We should pay close attention to his words above and get into the matter a little deeper. By applying the law of contradiction Gonzalo has identified what causes both fear (for the sake of our discussion, pessimism) and courage (for the sake of our discussion, revolutionary optimism). Fear and pessimism are the leanings of the petty bourgeoisie, whose worldview relies heavily on subjugation of the many to the individual. For them, all matters are viewed through the lens that everyone is first an individual, separated from everyone else into a unique center of the world. This is a product of the desperation of that class to ascend to the ranks of the bourgeoisie proper. While rarely they manage to do so, it is only through exploitation, but they will always, without fail, attribute it to their personal “hard work.” Because of the inability of almost all petty-bourgeois people to ascend into another class (due to economic laws that make it far, far more likely that they will be thrust into the ranks of the proletariat) they develop a sort of individualist negative subjectivism—in a word, pessimism. They have no confidence in the masses of people and begin to hate themselves as a result, as the conditions that the proletariat always lives with loom closer and closer for them. As a class they are doomed to follow and never to lead—they will follow either the proletariat or the bourgeoisie, as Lenin insisted:

“A simple majority of the petty-bourgeois masses does not and cannot decide anything, for the disunited millions of rural petty proprietors can only acquire organisation, political consciousness in action and centralisation of action (which is indispensable for victory) when they are led either by the bourgeoisie or by the proletariat.” (“Constitutional Illusions”)

Evaluating what Lenin says here makes it easy to see why petty-bourgeois people sink into a pessimistic, counterrevolutionary worldview when they lack the leadership of the proletariat, when they cannot be remolded into a Communist worldview. Attitude must therefore be seen not as a question of individual personality but instead as one of class stand. The proletarian class stand develops the Communist worldview, and this is exactly where we develop a revolutionary attitude. This attitude, contrary to its opposite, is not vindictive, shallow, or driven by uncontrollable emotion; it rises above all that with its modesty, its faith in the masses, and its adherence to Communist leadership.

Returning to the view expressed by Gonzalo, he insists clearly that it is our ideology that makes us brave. This understanding is rejected by those who view Maoism as nothing but a loose collection of ideas and not a consolidated ideology. When considering the role of ideology in converting fear (which is default in bourgeois society) to fearlessness, we should examine some opposing views expressed by the opportunists.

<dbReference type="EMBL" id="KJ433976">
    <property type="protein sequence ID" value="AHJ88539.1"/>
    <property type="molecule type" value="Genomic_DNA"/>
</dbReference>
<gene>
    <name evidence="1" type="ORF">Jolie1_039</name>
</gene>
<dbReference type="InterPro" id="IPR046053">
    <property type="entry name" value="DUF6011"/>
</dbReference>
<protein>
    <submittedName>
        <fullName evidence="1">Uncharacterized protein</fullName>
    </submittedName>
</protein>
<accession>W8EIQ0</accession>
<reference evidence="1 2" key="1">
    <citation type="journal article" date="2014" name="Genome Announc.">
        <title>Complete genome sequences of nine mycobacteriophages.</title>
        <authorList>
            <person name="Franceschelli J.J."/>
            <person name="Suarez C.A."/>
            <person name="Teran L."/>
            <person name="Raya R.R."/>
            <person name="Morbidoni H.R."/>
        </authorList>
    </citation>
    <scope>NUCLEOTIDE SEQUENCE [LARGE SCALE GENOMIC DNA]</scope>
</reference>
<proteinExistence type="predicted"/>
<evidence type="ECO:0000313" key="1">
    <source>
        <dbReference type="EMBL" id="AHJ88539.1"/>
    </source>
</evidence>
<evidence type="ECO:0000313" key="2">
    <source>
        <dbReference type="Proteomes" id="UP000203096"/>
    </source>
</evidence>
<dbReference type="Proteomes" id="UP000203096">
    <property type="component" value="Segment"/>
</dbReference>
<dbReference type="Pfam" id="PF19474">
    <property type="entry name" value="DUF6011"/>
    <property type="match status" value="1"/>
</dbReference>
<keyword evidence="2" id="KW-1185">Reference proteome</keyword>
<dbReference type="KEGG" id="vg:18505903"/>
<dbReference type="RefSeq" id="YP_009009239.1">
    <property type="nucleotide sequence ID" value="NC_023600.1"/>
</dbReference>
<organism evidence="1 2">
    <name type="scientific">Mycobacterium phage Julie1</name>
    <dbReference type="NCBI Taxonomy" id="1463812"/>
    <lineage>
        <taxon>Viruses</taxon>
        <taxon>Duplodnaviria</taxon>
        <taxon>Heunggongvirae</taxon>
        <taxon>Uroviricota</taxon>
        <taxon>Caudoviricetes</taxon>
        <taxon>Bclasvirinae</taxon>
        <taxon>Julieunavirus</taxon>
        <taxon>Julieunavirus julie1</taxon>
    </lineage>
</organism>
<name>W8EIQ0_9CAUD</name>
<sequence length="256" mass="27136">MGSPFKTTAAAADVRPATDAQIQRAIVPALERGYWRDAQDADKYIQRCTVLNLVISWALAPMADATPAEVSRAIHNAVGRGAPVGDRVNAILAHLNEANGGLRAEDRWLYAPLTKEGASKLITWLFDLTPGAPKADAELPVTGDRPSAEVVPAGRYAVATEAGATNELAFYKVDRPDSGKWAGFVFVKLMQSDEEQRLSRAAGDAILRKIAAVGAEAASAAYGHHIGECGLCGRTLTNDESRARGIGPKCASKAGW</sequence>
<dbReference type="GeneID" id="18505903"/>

A World of Shadows

When we examine the conditions in which these opportunists operate, we can observe that what motivates them in the first place is a pessimistic worldview, what we above called negative subjectivism, which is the united-opposite of positive subjectivism. Both subjectivisms are alike in their petty-bourgeois rejection of reality, and hence they run counter to dialectical materialism.

This phenomenon is seen clearly in, for example, the slogans created in the absence of organized struggle and purely for the audience of others in a small group, who socialize mainly on the internet in spaces like Facebook. These slogans appear in meme format and promote being a social outcast or misfit, or even embracing a declassed identity. They promote nihilism in the face of Communism, antisocial behavior in the face of socialism etc. This has always been seen among anarchists, who use emotive considerations, things like shame and guilt, to attempt to improve a person’s political activity or motivate them to act. In reality, people act according to their class interests, so the only thing that can change this is taking up the proletarian class stand. You cannot guilt someone into rallying around the oppressed. What will convince them that it is correct to stand with the proletariat is grasping the truth that the proletariat is the class that will inevitably come to power, as well as the truth that going against the tide of history is reactionary, and that all reactionary ideology—and the legacy of every reactionary—will be cast into the grave. This is a matter of winning people to focus on their long-term interests and to avoid being distracted by short-term interests, in short placing rational interest in command of perceived interest, via practice.

Positive subjectivism assumes that, because the class struggle produces Communists and Communists make revolution, specific individuals have no obligation, no post to take up. This is a negation of armed struggle and an obstinate refusal to pay the quotas demanded and ordained by class struggle, it is in essence negative. “Leftist” internet subculture relies on and reproduces this idea, and is utilized appropriately in service to the ruling class.